Wednesday, August 12, 2009

Summer Pudding

We had a huge summer pudding at Grace's graduation and good-bye party. I planned on following David Lebovitz's recipe, and started there. But summer pudding is the kind of dessert that requires some improvisation, and invites using what you have. I happen to have lots of red currants, and so they figured heavily in my pudding.

I'm one of those people who loves seeds. It's a lucky thing, because I'm also one of those people who likes making her life easier. Liking seeds is so much less work that trying to remove them from everything! Blackberry and raspberry seeds are so small I don't even notice them. And tomato seeds, well, how could you not love trying to split them between your front teeth? Red currant seeds are admittedly more substantial, but I like their textural addition to a dessert.

I started with 4 loaves of Ken's pain rustique. I would have used their pain de mie, but, sadly, Ken's only sells that to restaurants.

Since I was making the summer pudding on a Friday, I missed the berries at the farmers markets. But I'm lucky to live in Portland, and to have a local grocery store--New Seasons--that carries a broad selection of local produce. I picked up raspberries, marionberries, and boysenberries at the store (8 pints all together). Back at home, I got some currants--two gallon bags--out of the freezer.

At this point, I gave up on following the recipe. I put all the berries into a big pot, warmed them with sugar to taste. Meanwhile, I sliced the bread, removing the crusts. This, by the way, is a completely foreign activity to me. I've never removed bread crusts, even for my children when they were little. It was, instead, always a point of honor for me, raising kids who ate bread crusts.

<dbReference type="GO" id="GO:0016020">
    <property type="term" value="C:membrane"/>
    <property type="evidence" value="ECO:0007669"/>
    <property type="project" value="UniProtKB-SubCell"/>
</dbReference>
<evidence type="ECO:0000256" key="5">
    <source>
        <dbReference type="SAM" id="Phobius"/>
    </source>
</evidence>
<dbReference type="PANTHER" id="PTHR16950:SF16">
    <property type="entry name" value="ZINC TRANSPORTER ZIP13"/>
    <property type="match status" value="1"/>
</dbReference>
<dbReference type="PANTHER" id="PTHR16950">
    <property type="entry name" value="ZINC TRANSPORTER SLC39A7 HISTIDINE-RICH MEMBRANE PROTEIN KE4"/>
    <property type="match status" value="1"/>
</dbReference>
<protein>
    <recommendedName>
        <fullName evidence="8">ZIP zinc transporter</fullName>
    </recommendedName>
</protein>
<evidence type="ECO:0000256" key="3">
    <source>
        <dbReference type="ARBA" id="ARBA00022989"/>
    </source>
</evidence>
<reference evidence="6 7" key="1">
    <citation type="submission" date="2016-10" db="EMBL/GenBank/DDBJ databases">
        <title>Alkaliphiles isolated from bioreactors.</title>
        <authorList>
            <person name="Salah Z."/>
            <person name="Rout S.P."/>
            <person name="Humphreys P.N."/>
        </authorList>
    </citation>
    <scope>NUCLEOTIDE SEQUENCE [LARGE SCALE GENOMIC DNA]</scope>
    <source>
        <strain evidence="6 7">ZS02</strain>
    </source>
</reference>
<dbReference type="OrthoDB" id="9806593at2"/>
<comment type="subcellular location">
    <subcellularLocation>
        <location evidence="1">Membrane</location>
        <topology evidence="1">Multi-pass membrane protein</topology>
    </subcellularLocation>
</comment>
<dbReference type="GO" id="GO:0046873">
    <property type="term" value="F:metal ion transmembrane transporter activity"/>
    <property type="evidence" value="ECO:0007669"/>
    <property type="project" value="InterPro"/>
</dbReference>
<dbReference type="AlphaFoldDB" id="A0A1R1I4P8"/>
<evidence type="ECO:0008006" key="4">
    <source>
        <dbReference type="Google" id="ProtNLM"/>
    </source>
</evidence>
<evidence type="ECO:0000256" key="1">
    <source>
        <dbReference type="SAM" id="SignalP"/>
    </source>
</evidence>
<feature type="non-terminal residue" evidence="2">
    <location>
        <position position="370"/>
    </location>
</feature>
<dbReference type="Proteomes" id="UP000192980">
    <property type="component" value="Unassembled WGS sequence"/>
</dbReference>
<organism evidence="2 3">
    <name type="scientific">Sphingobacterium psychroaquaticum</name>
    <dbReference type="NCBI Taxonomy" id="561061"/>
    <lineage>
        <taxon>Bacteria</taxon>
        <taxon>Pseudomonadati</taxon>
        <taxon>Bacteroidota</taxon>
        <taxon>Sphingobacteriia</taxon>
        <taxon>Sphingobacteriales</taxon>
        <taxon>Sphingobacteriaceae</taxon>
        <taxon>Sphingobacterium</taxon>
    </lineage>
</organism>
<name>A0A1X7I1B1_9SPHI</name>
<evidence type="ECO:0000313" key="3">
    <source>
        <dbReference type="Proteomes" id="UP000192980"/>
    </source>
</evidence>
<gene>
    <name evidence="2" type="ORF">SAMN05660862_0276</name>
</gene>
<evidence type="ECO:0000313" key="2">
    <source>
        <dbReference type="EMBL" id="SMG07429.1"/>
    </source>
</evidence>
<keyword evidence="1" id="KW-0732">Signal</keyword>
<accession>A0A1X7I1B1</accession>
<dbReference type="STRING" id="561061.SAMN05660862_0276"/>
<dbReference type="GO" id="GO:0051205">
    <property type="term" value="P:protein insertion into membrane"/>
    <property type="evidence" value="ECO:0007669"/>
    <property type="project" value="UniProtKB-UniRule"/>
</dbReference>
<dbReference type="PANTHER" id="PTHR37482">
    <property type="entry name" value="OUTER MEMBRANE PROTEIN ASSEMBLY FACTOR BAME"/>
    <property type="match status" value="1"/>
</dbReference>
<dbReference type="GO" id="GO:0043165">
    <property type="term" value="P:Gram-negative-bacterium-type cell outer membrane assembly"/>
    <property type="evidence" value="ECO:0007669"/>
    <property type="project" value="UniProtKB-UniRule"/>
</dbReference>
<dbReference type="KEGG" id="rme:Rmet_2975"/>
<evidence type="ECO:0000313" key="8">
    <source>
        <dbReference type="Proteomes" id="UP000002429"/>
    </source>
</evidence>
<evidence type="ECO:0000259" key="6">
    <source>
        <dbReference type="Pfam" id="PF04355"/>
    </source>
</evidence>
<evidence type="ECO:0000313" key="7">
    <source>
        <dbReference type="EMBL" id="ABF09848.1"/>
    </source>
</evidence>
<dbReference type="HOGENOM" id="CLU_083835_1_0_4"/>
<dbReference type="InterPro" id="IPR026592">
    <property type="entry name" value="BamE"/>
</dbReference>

When the berries had released their juices, I ladled a bit into my biggest rectangular baking pans. A layer of sliced bread followed, and then more berries. I finished mine with a layer of berries. Not because I planned it that way--it would have been neater ending with a bread layer. But I ran out of bread first, so more berries went on top.

The fun part with summer pudding is weighing it down. I covered the pan tightly with plastic wrap, and then set another rectangular pan--one that was a tad smaller, so it would settle into the bottom pan--on top.

On my way down to the basement refrigerator, I stopped in the pantry to grab all the cans of tomatoes I had (5) and a few stray cans of tuna. These got nestled into the top pan, and the whole affair went into the refrigerator to rest until the party the next night.

It's maybe not obvious that summer pudding is a rich dessert. It's just fruit and bread, after all--like toast and jam. Perhaps 'rich' isn't the right word. Summer pudding is an intense dessert---the mingling berry perfumes settle into the slices of bread, and each bite bursts with them. So a small square with a dollop of whipped cream is all you need.

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Barbra said...

This is definitely one of my favorite desserts, and I agree that it demands improvisation. I once worked for someone who insisted that I follow a summer pudding recipe to the letter, and that's when I knew it wouldn't last between us.

Charles Shere said...

I never thought of making summer pudding with tuna and tomatoes.

Giovanna said...

Hmm...summer pudding with tuna and tomatoes sounds like some sort of panzanella or something. But better not compress it, I think--besides, no heavy cans of currants use for weights!

Summer pudding is a good dessert to make if you're one of those people who hate following recipes exactly, it does allow for embellishments. I wonder how some scented geranium would be in it? Or a little lemon verbena?

And a note: I have lots of frozen currants, so, technically could make this year-round. But how could you ever serve Summer Pudding in January? Maybe if I called it 'Unseasonable Pudding'...

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